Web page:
Thursday, July 4, 2013

Not Falling Far From The Tree, Apple Shows Its Renewable Energy Commitment

The recent announcement by the Obama administration that it was focusing its sights back on the twin targets of climate change and renewable energy drew a mixed response from all sides of the environmental spectrum. However, with more high-profile companies looking to cement their green reputation and devote engineering resources to sustainable energy practices, it could be argued that the timing was perfect.
According to Reuters, Apple has confirmed its commitment to alternative energy sources with the California-based tech firm planning to build a large solar farm in Reno, Nevada. Some technology companies have come under fire in recent months for the levels of energy required to run data centers, with Amazon and Microsoft being highlighted alongside Apple for their high consumption rates, much of which is directly linked to internet traffic and the need to keep state-of-the-art servers cool.
Renewable energy commitment
The decision by Apple to ramp up its renewable commitment is just one of several attempts by the firm to make the most of ongoing engineering advances in solar technology, with the new farm expected to generate a significant amount of clean energy that will be used to power the Nevada facility. The tech giant already runs its largest data center in the United States on solar power, with a 100-acre farm in Maiden, North Carolina, currently producing around 167 million kilowatt hours of electricity - the equivalent of power generation to 17,600 homes for one year.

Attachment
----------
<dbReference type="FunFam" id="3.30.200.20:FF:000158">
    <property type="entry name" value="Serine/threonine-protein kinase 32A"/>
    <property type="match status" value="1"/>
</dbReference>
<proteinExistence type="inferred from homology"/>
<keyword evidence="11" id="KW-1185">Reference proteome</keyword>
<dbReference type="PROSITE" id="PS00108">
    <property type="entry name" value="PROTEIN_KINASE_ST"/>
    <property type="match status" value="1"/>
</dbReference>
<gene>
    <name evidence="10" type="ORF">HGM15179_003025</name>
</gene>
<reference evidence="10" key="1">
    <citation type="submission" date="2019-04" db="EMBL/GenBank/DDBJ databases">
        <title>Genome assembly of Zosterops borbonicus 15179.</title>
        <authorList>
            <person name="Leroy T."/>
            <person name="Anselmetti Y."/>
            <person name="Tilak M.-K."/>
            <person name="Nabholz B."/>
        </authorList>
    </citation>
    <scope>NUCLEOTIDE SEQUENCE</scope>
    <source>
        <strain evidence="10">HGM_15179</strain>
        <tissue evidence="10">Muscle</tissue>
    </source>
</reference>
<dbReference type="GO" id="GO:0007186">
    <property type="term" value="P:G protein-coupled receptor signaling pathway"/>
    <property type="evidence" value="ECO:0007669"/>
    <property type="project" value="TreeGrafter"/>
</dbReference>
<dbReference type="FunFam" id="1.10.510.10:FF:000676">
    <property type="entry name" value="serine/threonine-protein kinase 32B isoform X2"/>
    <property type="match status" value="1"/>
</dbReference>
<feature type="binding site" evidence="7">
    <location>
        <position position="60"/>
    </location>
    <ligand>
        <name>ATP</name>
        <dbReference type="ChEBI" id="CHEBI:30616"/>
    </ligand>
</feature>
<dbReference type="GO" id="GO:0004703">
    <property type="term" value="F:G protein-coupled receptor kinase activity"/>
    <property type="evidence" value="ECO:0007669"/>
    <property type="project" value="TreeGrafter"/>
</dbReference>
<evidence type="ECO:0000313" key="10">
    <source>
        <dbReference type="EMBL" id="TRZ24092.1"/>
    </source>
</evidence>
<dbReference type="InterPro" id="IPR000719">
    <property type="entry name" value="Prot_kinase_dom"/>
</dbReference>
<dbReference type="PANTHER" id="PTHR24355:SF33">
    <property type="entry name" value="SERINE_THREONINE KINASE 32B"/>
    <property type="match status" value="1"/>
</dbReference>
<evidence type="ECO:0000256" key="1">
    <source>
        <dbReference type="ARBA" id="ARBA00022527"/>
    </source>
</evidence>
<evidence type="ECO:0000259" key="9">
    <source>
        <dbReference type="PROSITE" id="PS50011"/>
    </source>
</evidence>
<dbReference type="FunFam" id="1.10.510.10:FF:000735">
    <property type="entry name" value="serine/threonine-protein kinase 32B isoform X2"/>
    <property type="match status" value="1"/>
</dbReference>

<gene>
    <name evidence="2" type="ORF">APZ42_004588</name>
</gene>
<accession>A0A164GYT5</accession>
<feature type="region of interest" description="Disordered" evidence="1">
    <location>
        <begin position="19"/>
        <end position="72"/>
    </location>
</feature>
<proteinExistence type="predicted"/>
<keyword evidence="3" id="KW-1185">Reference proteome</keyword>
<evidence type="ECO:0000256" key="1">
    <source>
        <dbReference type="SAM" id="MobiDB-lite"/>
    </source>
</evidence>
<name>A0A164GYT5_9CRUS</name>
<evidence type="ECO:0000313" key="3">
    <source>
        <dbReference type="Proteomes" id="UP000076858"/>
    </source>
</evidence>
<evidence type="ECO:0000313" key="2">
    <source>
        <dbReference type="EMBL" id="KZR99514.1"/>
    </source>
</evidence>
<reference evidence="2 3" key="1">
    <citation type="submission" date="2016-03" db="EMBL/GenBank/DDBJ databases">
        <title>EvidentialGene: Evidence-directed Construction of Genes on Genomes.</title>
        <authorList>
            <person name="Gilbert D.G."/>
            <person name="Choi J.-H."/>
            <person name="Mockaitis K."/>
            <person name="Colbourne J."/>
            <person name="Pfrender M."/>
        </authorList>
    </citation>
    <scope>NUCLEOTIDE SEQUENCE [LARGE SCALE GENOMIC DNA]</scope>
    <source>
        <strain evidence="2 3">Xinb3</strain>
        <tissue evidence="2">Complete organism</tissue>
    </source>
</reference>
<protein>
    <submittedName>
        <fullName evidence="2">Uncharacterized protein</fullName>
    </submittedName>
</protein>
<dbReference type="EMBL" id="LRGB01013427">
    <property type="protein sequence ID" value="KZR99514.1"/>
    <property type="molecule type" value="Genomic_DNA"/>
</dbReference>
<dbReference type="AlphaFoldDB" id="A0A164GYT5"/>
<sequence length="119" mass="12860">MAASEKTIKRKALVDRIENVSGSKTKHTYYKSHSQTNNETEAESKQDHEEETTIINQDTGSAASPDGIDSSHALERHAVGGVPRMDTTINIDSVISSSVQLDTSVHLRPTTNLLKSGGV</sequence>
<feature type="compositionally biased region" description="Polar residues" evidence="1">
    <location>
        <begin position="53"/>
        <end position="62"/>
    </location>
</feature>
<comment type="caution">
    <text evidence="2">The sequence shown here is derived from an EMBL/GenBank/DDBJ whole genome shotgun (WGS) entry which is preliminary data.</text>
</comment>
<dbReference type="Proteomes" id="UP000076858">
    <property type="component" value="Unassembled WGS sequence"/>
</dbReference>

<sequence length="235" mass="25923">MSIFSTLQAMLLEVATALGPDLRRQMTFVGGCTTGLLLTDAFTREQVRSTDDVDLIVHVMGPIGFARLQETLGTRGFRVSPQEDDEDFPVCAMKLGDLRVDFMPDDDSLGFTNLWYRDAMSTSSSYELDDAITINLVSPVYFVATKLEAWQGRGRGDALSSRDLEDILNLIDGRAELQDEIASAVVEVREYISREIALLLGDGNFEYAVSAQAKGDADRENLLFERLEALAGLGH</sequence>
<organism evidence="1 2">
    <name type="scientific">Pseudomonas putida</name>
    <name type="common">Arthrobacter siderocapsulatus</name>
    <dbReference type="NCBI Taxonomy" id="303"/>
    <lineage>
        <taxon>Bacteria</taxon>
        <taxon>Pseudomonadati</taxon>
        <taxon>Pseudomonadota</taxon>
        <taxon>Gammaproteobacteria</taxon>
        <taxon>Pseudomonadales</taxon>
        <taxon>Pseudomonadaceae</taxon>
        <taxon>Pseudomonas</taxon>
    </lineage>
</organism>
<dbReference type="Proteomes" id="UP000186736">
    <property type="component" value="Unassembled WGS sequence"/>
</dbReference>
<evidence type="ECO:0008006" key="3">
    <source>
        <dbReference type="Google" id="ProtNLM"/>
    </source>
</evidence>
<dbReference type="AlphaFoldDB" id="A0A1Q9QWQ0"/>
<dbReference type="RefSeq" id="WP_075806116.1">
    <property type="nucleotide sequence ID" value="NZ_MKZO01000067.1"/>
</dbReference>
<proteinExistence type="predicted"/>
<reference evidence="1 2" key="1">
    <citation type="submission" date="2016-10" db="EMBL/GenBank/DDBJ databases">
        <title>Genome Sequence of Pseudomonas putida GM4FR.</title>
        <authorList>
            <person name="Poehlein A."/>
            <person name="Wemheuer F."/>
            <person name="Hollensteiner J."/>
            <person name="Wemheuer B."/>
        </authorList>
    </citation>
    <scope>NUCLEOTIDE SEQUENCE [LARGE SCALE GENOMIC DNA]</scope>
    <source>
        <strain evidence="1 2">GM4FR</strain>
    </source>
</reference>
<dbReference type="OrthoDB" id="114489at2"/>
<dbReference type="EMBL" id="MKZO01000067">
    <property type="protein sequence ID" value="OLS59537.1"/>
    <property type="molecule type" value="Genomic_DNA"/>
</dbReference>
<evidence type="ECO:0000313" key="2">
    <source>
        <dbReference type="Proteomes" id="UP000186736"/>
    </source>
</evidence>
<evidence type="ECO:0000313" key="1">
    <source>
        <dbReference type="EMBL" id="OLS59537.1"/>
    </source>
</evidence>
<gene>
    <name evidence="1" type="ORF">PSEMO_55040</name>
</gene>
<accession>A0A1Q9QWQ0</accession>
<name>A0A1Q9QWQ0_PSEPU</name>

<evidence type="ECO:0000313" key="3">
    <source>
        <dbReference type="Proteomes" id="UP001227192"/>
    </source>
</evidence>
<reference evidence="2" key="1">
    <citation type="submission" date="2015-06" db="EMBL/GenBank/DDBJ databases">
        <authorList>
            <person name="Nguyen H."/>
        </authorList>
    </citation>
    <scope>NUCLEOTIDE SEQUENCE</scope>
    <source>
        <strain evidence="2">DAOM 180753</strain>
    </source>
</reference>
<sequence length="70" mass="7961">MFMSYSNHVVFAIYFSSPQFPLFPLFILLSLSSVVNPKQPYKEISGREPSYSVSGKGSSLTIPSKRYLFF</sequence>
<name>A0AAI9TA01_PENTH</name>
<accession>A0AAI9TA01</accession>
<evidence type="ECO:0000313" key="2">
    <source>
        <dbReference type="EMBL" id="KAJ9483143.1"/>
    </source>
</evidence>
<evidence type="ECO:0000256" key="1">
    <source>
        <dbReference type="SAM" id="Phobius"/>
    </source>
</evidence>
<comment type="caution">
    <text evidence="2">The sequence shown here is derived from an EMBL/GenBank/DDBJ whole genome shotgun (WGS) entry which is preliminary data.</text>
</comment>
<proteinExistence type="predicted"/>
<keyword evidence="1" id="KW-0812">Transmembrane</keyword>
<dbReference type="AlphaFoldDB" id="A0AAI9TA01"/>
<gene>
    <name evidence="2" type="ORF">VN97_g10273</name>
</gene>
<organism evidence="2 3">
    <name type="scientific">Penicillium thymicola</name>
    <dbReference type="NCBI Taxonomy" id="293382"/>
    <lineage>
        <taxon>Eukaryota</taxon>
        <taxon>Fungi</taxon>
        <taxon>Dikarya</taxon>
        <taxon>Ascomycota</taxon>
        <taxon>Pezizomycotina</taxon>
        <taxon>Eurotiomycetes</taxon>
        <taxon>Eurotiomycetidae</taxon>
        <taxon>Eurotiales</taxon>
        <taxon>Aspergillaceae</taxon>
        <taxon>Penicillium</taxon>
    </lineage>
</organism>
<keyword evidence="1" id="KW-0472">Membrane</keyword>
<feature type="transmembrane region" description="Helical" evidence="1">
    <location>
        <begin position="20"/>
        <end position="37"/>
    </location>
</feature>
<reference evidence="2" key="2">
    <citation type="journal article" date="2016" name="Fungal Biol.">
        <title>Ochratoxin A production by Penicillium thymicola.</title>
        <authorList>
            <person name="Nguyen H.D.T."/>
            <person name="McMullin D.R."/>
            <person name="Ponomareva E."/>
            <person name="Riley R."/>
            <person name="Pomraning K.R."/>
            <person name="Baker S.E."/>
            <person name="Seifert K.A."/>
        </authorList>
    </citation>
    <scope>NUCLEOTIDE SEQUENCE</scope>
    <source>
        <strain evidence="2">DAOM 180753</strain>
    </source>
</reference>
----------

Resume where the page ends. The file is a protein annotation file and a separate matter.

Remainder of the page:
"All of Apple's data centers use 100% renewable energy, and we are on track to meet that goal in our new Reno data center using the latest in high-efficiency concentrating solar panels," said a spokesman for Apple, in a statement released to various media sources. "When completed, the 137-acre solar array will generate approximately 43.5 million kilowatt hours of clean energy, equivalent to taking 6,400 passenger vehicles off the road per year."
The company has not disclosed the cost of building the Reno solar farm, but it is expected to be similar to the $1 billion spent on the North Carolina facility. According to The Wall Street Journal, the project will take close to eight months to complete, with the firm disclosing that around 35 people will be staffing the solar-powered data center.
The engineering resources project will be undertaken in collaboration with NV Energy, a local utility company that is currently in the process of being purchased by Berkshire Hathaway's MidAmerican Energy - the first foray into solar energy by noted investor and entrepreneur Warren Buffet. According to the news source, the Nevada facility will play a key role in the company-wide commitment to alternative energy, something that Apple's peers such as Google have been keen to emulate.
Green credentials
In fact, Google has already spent more than one billion dollars on a variety of renewable energy engineering research projects - including solar and wind - with the company announcing in January of this year that it would be building a 160 megawatt wind farm in Texas at a cost of $200 million. According to the WSJ, the firm has also invested $280 million in home rooftop solar panels, while four solar farms in Sacramento, California, with a combined capacity of 88 megawatts were completed in 2011.
Apple has constantly touted its green credentials, with many of its best-selling tech products noted for their recycling ability, while the company itself has pledged to run its entire operation on renewable energy - either generated by its own sources or through energy purchased through the electrical grid, a stance that has been applauded by environmental groups.
"The detailed disclosure that Apple gave (today) can give confidence to Apple's millions of users that the company is powering its corner of the Internet with clean energy," said David Pomerantz, a spokesman for Greenpeace in a statement to the WSJ.